US: Landmark statement from State Prosecutor calling for modernisation of HIV criminal law in Illinois

Cook County State’s Attorney Anita Alvarez, representing the second largest prosecutor’s office in the nation, recently conducted an interview with the Windy City Times where she spoke about the work that needs to be done to modernize HIV criminal laws in Illinois. Alvarez, an inaugural member of CHLP’s National Prosecutor’s Roundtable on HIV Law and Policy, a joint project with the Association of Prosecuting Attorneys, shared this reply:

Windy City Times: Are you in favor of criminal penalties for transmission of HIV/failure to truthfully disclose HIV status?

Anita Alvarez: Frankly, the Illinois law entitled “Criminal Transmission of HIV” is a relic of the now debunked notions of HIV infection from the 1980s. This law, if we are going to keep it, is in need of a serious revision. For example, as it stands, it is a defense to the charge if an individual can show that a condom was used during the sex act but it is not a defense if the individual was currently taking anti-retroviral drugs. The CDC estimates that condoms are 80% effective at reducing the risk of transmission of HIV while a modern drug regimen will render an HIV positive person “undetectable” and reduce the risk of transmission by more than 95%. Furthermore, with modern medical intervention, HIV, while still a serious health issue for people, has become a manageable condition that can be treated without serious impairment to living a normal, healthy and active life. There are many other diseases nowadays that are far more life impairing than HIV and are transmittable through sexual contact yet we don’t specifically criminalize those conditions. That simply makes no sense and is clearly out of date and out of line with modern science. I have been actively engaged in discussions with Catherine Hanssens, the Director of the Center for HIV Law and Policy, on ways that we can address this issue that make sense and balance the need to protect people from someone who might wish to intentionally transmit a serious disease while not unjustly targeting people who are HIV positive. I am hopeful that we can create best practices for prosecutors across the nation on this subject and that, in Illinois, we can move to statutory revision that makes sense on this issue.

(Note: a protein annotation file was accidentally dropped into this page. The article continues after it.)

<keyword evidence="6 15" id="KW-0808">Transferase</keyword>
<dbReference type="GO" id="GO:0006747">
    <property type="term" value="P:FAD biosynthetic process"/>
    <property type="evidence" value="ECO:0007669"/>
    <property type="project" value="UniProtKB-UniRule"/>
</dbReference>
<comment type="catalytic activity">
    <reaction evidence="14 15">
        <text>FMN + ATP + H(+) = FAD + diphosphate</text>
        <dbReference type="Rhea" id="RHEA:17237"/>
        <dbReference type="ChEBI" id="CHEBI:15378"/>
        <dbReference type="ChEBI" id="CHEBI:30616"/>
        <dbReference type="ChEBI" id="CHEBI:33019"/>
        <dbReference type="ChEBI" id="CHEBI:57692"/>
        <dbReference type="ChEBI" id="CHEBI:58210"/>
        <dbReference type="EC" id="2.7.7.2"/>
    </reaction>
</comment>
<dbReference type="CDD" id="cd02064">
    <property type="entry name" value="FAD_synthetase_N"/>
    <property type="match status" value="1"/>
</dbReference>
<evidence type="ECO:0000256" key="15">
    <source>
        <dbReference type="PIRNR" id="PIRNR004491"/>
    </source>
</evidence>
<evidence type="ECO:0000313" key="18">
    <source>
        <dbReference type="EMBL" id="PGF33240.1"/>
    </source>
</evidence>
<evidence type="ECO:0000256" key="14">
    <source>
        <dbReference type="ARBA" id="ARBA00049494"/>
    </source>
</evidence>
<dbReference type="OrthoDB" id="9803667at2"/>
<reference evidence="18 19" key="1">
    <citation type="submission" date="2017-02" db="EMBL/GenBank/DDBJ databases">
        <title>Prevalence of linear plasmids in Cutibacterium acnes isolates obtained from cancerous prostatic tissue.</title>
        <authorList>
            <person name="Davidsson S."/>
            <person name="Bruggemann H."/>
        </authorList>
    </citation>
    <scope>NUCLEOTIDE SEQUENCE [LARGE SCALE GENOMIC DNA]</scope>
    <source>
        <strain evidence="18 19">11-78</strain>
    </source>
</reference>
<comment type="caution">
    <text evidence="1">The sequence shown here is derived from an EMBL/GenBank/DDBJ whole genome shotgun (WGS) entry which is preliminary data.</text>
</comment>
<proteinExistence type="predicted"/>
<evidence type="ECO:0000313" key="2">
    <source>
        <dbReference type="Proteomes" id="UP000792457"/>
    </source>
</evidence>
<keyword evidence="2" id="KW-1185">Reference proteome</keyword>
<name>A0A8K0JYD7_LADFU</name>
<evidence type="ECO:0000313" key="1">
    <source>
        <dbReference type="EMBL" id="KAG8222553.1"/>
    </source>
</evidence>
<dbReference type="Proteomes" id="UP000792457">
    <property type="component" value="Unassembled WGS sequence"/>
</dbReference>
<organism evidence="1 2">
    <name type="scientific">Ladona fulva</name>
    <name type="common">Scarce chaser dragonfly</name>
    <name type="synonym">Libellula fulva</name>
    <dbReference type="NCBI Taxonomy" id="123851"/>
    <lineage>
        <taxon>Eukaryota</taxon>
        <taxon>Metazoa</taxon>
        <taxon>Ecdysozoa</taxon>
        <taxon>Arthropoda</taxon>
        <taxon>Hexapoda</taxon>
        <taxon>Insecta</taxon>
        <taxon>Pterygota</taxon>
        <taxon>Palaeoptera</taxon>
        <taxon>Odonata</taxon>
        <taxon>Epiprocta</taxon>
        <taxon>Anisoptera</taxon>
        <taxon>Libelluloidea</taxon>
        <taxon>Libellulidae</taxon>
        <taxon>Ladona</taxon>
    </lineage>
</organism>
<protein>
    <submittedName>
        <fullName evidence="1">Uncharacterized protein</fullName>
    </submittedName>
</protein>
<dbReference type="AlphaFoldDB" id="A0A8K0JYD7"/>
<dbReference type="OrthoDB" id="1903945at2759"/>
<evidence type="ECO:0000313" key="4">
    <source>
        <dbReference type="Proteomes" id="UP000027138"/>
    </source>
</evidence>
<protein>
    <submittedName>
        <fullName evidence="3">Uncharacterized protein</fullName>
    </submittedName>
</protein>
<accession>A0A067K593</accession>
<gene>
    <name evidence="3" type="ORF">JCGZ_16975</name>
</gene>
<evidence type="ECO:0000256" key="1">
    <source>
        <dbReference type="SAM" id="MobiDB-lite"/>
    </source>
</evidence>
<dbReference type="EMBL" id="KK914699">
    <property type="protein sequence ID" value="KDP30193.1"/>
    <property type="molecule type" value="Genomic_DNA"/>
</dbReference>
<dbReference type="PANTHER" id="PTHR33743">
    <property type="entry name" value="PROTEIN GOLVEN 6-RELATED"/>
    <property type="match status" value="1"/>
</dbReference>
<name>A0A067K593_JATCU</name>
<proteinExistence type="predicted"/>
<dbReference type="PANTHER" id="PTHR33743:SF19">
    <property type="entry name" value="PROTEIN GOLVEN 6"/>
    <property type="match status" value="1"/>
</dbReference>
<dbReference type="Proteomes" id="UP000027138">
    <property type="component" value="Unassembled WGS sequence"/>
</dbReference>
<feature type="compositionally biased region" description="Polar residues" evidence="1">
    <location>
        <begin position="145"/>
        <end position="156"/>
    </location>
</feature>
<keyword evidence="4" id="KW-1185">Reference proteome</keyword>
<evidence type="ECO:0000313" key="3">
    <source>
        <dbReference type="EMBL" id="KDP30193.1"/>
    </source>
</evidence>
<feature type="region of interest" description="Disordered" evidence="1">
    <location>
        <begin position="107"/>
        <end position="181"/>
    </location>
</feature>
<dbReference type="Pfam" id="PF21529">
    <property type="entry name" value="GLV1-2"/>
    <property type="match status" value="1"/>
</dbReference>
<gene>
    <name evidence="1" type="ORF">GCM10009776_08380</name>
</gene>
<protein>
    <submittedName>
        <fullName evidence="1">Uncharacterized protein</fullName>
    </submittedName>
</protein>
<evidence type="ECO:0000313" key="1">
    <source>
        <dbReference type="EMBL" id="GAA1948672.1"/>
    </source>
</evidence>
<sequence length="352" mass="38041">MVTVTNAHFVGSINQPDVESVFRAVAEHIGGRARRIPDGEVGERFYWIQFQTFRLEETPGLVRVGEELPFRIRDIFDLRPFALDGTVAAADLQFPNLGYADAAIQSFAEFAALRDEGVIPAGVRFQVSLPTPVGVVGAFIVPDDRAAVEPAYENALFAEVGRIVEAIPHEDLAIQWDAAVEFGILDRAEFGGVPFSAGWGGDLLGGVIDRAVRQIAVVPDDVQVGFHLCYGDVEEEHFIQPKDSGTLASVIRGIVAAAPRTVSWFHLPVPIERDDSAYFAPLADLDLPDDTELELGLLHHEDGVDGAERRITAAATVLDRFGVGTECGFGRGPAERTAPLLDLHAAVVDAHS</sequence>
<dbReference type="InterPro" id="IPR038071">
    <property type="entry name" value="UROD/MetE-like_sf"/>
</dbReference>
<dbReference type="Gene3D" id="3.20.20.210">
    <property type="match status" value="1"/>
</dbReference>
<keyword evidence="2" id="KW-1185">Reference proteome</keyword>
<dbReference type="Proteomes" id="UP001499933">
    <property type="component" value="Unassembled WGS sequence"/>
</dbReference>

Interview originally published in The Center for HIV Law and Policy